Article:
The bond shared by a teacher and a student is difficult to document. Each relationship is different from the other, but this is undeniably one of the few relationships that have an enduring impact on students, and sometimes even the teachers. September 5, celebrated as Teachers’ Day, celebrates this bond and as you remember your teacher with gratitude, you can go back to these books which uphold the various facets of a teacher-student relationship.
Matilda by Roald Dahl
The story of the extraordinarily talented Matilda is well-known, so is her dysfunctional relationship with her family. But the story also remains memorable for the lovely relationship she shared with the kindergarten teacher, Miss Honey. The teacher not only gives the young girl all the attention she deserves but also helps her to evolve, emotionally and academically.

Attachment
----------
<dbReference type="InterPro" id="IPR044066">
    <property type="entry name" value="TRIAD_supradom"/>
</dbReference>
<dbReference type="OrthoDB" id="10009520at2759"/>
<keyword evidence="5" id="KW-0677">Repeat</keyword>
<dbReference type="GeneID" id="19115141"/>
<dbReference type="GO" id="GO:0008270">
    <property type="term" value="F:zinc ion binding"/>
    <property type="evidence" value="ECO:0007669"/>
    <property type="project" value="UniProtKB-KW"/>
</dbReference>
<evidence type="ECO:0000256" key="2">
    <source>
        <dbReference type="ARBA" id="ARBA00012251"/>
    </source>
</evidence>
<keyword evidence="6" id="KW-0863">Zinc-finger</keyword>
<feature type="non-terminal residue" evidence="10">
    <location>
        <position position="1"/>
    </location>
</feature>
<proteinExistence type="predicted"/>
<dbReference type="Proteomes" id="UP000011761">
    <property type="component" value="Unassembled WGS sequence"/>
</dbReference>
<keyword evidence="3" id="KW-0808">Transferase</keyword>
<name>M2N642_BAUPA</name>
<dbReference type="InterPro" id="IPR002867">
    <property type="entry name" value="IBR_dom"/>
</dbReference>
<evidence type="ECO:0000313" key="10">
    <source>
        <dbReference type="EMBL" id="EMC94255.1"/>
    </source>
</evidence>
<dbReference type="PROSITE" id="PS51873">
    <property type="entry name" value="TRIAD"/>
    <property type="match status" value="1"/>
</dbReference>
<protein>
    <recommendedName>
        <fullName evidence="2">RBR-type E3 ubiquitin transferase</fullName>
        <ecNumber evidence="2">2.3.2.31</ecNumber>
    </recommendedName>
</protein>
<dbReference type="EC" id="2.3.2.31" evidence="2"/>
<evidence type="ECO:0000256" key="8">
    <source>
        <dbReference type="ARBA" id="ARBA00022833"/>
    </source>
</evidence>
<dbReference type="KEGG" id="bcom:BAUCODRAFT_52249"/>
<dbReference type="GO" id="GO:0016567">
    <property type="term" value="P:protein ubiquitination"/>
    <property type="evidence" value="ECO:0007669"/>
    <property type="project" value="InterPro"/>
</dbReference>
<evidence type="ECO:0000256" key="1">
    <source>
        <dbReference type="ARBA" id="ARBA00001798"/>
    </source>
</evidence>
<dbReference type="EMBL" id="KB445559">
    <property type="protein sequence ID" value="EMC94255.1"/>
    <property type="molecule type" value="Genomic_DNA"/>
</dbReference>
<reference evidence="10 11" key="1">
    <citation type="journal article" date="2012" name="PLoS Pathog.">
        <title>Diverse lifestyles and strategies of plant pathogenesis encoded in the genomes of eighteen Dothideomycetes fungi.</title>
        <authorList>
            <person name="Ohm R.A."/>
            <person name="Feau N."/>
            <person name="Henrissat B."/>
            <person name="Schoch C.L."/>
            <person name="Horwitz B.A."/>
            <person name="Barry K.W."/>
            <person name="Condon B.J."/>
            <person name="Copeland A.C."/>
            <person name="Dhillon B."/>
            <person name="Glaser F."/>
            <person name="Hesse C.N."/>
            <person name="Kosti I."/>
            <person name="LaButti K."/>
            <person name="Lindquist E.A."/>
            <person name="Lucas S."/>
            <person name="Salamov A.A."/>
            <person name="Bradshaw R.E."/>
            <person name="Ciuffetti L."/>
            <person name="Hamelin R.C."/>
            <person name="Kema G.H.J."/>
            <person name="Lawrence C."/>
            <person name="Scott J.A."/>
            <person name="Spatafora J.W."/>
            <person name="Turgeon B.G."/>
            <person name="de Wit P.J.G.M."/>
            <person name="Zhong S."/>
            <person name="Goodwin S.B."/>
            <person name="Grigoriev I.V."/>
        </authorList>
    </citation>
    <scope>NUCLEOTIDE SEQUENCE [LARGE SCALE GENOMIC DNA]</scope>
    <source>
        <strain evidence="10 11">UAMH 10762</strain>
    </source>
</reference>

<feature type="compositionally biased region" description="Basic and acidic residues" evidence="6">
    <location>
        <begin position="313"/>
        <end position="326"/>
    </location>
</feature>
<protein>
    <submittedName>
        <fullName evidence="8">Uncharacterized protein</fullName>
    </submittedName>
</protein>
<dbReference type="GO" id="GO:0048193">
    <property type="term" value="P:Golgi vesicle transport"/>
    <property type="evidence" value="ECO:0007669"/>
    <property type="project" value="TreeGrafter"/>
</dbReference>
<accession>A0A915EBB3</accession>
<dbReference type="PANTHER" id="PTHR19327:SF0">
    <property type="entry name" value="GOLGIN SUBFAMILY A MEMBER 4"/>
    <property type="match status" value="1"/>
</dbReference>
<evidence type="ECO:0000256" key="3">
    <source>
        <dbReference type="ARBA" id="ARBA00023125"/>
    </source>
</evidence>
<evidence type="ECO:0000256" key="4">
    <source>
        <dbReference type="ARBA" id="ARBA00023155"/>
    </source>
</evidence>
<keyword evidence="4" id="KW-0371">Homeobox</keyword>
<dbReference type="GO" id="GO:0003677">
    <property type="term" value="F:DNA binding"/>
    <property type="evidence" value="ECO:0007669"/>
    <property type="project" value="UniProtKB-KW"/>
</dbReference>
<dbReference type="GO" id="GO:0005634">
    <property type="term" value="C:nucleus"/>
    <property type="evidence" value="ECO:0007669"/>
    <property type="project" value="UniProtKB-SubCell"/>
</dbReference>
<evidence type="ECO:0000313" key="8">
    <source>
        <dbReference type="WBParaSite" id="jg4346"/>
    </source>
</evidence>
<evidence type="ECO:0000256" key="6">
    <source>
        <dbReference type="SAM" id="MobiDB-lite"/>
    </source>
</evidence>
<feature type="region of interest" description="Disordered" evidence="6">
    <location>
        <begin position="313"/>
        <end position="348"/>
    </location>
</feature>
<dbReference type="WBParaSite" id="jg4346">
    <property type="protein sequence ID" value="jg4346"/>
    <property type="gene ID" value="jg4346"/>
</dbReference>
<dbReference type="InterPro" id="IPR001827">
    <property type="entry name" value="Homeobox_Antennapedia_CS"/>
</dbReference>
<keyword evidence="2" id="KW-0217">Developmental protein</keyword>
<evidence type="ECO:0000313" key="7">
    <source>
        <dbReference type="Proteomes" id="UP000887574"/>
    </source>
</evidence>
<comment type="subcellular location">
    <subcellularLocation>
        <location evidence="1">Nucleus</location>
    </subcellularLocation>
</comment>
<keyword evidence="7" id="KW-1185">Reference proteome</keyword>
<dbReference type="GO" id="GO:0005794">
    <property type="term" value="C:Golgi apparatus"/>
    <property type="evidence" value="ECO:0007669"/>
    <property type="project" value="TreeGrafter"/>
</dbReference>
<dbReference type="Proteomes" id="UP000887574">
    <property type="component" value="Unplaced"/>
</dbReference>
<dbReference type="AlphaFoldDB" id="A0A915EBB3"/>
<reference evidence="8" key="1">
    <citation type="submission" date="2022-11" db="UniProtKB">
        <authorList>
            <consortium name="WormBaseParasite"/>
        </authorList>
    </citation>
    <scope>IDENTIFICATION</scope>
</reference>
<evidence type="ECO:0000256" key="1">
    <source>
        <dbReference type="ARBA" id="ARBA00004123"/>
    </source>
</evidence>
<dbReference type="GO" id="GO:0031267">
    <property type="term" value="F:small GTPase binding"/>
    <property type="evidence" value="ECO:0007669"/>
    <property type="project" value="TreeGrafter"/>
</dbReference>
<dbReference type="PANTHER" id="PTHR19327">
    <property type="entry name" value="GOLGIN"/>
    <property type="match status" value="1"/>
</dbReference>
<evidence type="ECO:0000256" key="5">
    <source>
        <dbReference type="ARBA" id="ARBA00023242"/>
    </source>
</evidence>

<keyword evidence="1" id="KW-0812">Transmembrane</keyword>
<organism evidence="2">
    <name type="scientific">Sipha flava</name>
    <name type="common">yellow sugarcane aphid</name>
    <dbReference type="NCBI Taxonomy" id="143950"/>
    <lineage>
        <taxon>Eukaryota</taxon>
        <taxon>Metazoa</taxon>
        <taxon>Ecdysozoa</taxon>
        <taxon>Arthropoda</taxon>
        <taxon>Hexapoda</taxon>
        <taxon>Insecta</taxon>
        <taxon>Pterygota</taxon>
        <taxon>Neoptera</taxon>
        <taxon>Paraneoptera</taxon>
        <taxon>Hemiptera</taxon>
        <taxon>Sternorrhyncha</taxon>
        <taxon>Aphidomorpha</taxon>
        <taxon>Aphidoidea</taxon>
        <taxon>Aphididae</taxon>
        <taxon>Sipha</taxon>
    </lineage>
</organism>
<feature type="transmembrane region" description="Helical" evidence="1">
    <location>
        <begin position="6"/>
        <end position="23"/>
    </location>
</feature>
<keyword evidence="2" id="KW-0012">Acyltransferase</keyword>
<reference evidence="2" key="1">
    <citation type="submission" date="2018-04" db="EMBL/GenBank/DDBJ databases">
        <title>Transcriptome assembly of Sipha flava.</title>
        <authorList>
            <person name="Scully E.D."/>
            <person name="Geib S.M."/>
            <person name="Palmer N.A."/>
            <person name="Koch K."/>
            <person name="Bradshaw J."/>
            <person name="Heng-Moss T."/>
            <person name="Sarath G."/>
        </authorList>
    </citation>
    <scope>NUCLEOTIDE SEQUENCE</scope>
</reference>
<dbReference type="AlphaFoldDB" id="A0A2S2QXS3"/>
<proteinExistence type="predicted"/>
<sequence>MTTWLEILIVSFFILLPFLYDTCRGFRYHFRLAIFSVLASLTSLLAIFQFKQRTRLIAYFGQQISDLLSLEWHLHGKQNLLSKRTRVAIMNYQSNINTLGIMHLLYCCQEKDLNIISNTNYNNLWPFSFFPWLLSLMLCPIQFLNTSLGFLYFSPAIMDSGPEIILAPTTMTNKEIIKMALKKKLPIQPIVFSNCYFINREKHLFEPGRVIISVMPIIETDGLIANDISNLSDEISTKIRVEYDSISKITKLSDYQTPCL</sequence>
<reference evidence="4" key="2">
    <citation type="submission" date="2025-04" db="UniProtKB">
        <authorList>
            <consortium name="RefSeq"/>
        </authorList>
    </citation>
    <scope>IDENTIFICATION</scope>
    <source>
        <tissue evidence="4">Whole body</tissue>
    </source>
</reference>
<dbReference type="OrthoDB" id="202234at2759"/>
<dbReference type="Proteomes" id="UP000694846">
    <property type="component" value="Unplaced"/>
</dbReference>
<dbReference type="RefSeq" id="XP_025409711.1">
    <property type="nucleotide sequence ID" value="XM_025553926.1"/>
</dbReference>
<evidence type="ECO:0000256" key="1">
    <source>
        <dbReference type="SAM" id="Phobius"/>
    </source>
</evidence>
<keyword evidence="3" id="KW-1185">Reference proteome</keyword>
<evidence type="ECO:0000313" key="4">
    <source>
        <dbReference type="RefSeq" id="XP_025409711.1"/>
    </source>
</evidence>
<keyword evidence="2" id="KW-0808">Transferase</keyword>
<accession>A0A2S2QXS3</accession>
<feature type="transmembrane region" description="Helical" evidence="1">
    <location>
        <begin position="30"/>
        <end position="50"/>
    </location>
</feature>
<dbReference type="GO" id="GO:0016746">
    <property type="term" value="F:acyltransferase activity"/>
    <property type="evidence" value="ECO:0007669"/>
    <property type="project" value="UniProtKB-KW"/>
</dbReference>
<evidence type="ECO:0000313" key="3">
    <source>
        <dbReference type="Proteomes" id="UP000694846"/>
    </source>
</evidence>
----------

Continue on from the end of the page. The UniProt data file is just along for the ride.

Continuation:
Anne of Green Gables by L M Montgomery
This 1908 novel is a classic and children of all ages read and re-read it. In the novel, Montgomery shows how the unconventional teaching techniques of Anne’s teacher, Miss Stacy, helps the protagonist find her way, and ultimately a mentor.
To Sir, with Love by E R Braithwaite
This 1959 autobiographical novel is a compelling take on how Ricky Braithwaite, an engineer from British Guiana, won over a class full of unmotivated and unruly children. In many ways, the novel, which was later made into a film, serves as a precursor to Dead Poet’s Society for the way Braithwaite departs from the traditional forms of teaching and forges an intimate relationship with the students.
Dead Poets Society by Nancy H Kleinbaum
Most famously known as the 1989 film starring Robbin Williams, Dead Poets Society is an engaging novel that narrates the story of an English teacher John Keating and his insistence to his students for them to break away from norms. Carpe Diem, seize the moment, he said and the students followed.
The Story of My Life by Helen Keller
Helen Keller’s autobiography not only sheds light on her struggle with her visual and hearing impediment but also upholds the way her teacher Anne Sullivan held her hand through her journey.